External Tank was Backbone of Shuttle Launches
The external tank in the VABAn external tank is lifted inside the Vehicle Assembly Building before it is stacked for launch. Photo credit: NASA/Dimitri Gerondidakis
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It is a riveting sight – the External Fuel Tank attached to a space shuttle, with twin Solid Rocket Boosters on either side, as they emerge from the Vehicle Assembly Building perched atop the mobile launcher and carried by the crawler transporter to the launch pad. Moving slowly along the crawlerway, the tank’s distinctive orange color shines like a beacon as if to indicate that something exciting is about to happen.

External Fuel Tank 138, or ET-138, helped launch NASA's last space shuttle flight, Atlantis' STS-135 mission, on July 8, from Launch Pad 39A at Kennedy Space Center. Though not the last tank built for the Space Shuttle Program, it was the last flight tank.

Arriving at Kennedy Space Center on July 13 last year, it had, like all of the tanks before it, made the 900-mile journey to Kennedy from NASA’s Michoud Assembly Facility in Louisiana. After offloading, it was transported to the Vehicle Assembly Building (VAB) and stored in a test cell for NASA’s last space shuttle mission.

Unfueled, each tank weighs in at 58,000 pounds and 1.6 million pounds when fuel. At more than 15-stories tall, it is the largest single part of a shuttle stack, sometimes referred to as the "backbone" of the space shuttle.

"The external tank actually provides the structural background of the space shuttle system by absorbing the thrust loads produced at launch by the orbiter and the boosters," said Alicia Mendoza, the ET/SRB vehicle manager.

The tank’s familiar orange color comes from the foam insulation sprayed on its aluminum structure. The insulation helps the tank act as a thermos bottle to keep the super cold propellants from evaporating too quickly. It also helps prevent ice from forming on the tank’s exterior and promotes the right aerodynamic shape for launching into space.

The external tank’s main job is to hold about 535,000 gallons of super cold liquid hydrogen and liquid oxygen. The lower portion of the tank holds the liquid hydrogen, which is the fuel for the engines. The second-coldest known chemical, it is stored in the tank at minus 423 degrees Fahrenheit. The upper part of the tank holds liquid oxygen, chilled to minus 297 degrees.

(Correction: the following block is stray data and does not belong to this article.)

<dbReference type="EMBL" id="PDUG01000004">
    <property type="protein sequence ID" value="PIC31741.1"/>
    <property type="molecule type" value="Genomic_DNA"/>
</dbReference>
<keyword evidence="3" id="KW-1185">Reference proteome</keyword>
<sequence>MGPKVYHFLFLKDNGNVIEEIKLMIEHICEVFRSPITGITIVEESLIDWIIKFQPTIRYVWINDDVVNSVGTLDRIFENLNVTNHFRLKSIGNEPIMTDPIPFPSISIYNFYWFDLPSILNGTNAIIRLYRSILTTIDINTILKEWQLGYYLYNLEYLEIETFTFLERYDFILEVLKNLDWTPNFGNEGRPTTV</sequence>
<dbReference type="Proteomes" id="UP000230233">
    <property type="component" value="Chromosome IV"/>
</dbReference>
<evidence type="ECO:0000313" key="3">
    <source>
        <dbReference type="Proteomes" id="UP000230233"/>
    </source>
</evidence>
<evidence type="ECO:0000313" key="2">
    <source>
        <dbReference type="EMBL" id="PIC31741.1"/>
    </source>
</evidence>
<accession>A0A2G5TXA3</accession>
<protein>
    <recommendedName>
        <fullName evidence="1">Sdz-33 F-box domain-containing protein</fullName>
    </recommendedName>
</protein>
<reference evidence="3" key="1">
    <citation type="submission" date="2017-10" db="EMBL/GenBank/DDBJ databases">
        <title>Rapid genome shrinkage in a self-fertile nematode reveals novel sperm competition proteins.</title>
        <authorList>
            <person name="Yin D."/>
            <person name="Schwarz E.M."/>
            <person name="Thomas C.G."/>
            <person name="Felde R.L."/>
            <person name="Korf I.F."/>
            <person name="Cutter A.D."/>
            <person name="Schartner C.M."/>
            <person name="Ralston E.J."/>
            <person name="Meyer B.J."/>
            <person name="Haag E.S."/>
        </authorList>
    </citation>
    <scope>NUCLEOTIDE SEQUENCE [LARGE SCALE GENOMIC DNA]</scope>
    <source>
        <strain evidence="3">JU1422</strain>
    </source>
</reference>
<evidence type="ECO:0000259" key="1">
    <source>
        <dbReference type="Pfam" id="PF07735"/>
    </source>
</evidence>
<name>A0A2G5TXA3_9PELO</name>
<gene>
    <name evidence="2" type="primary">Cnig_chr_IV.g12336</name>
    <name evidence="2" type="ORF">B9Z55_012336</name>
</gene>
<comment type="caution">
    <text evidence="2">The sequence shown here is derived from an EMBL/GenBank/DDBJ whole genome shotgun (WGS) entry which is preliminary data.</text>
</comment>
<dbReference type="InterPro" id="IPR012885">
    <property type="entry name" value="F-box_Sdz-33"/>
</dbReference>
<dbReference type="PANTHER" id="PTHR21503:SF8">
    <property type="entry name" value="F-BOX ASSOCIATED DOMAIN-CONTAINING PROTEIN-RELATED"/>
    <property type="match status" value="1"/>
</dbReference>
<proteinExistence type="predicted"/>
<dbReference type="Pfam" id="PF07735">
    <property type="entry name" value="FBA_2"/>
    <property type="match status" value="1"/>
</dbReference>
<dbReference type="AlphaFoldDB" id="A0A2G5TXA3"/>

A section call the intertank holds the two tanks together. It is made up of a ring of 108 aluminum alloy support beams known as "stringers" that give the intertank its familiar ribbed appearance. It also contains the tank’s instrumentation and a vent to safely release pressure in the hydrogen tank during the countdown.

During final processing in the VAB, technicians fill plug pull test cylindrical holes with a special type of foam that is hand-poured for small or irregularly shaped repairs and install and connect the Ground Umbilical Carrier Plate, or GUP to the Intertank.

"The purpose of the GUP is to provide the interface to the launch pad for purging and venting hydrogen gas as well as provide for electrical pneumatic connections," Mendoza said. The chemicals are funneled from the tank into the shuttle’s three main engines at liftoff and throughout the shuttle’s eight-and-a-half minute climb into space.

The tank, like the shuttle itself, has undergone numerous upgrades and weight-saving improvements.

The ET was painted white for the first two shuttle flights. But in order to reduce launch weight by 600 pounds, the tank was left in its natural orange state beginning with mission STS-3.

After a few revisions to designs and materials, the latest version of the tank, known as the Super Lightweight tank, is 17,000 pounds lighter than the first one Columbia used in 1981.

"The quality of tanks has definitely improved over the years," Mendoza said. "For instance, the tanks are lighter and several process improvements were implemented at the Michoud plant."

After the Columbia accident in 2003, engineers implemented changes to the foam and the way it is applied to the ET. Some foam was removed altogether to eliminate further risk. Cameras were attached to the tank so engineers could see any possible debris coming off the tank during ascent.

Linda Herridge
NASA's John F. Kennedy Space Center
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